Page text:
NASHVILLE, Tenn. (WKRN) — Rents in Nashville appear to be turning. The vacancy rate is in the double digits — which is the highest in 20 years — and the downtown core has taken an even bigger hit. News 2 took a look at what these empty units could mean for Music City renters this fall.

Ethan Flynn, a real estate agent with Recurve, has been sounding the alarm about Nashville’s vacancy rate for months on his YouTube channel. 

Here’s what he had to say back in January: “All of these cranes, they’re multi-family, they’re mixed use…In the urban core, we are leading the way for supply, and the problem with that is is we’re actually not seeing the demand that we saw even a year ago.” 

The current numbers are proving Flynn right. According to real estate data firm CoStar, Nashville’s vacancy rate is 10.8%. In the downtown core, it’s as high as 17.5%.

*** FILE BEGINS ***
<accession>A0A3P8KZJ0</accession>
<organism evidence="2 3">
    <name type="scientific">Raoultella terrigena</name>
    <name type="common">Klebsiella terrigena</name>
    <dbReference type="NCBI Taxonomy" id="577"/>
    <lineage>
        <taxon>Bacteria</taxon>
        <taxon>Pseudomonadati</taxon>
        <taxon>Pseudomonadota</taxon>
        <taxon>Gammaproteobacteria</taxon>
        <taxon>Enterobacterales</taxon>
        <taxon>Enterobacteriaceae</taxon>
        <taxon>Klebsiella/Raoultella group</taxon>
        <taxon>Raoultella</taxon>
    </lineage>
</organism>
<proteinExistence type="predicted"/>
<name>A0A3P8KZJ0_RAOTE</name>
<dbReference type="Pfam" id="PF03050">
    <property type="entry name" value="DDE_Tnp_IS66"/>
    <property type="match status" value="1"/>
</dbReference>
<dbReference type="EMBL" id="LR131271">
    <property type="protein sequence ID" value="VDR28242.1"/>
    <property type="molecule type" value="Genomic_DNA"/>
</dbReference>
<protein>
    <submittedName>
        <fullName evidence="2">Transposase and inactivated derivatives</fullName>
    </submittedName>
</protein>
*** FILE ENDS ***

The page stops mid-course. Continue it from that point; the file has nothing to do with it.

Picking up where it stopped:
“Absolutely they overbuilt for what the need was,” said Flynn. “The vacancy is just building and building and building and building, so every single month, there’s more and more vacancy.” 

Those vacancies are forecast to climb even higher, as 22,000 units are in the pipeline under construction, according to new data from Matthews Real Estate Investment Services. That means it’s a great time to rent for some folks,  

“I see a lot of two months, I’ve seen 10 weeks, I’ve seen three months free,” said Flynn, describing the lease terms and deals he’s seeing in Nashville. “There’s a lot of opportunity for people to capture deals, and even push back on what they’re being offered, negotiate. It’s a soft market in the multi-family downtown.” 

Two years ago, one out of every 20 apartment buildings was offering a deal, Matthews Real Estate Investment Services reported. This year, however, many more apartments jumped on the incentive train: one out of every three. 

“I don’t know how much they can drop, especially on highly-leveraged buildings that are new builds downtown. I don’t know how much they’re able to drop their rents. At some point, it’s very possible for us to see distress in the multi-family market,” said Flynn. 

According to Flynn, Nashville looks promising in the long term, but like many cities right now, it faces short-term headwinds.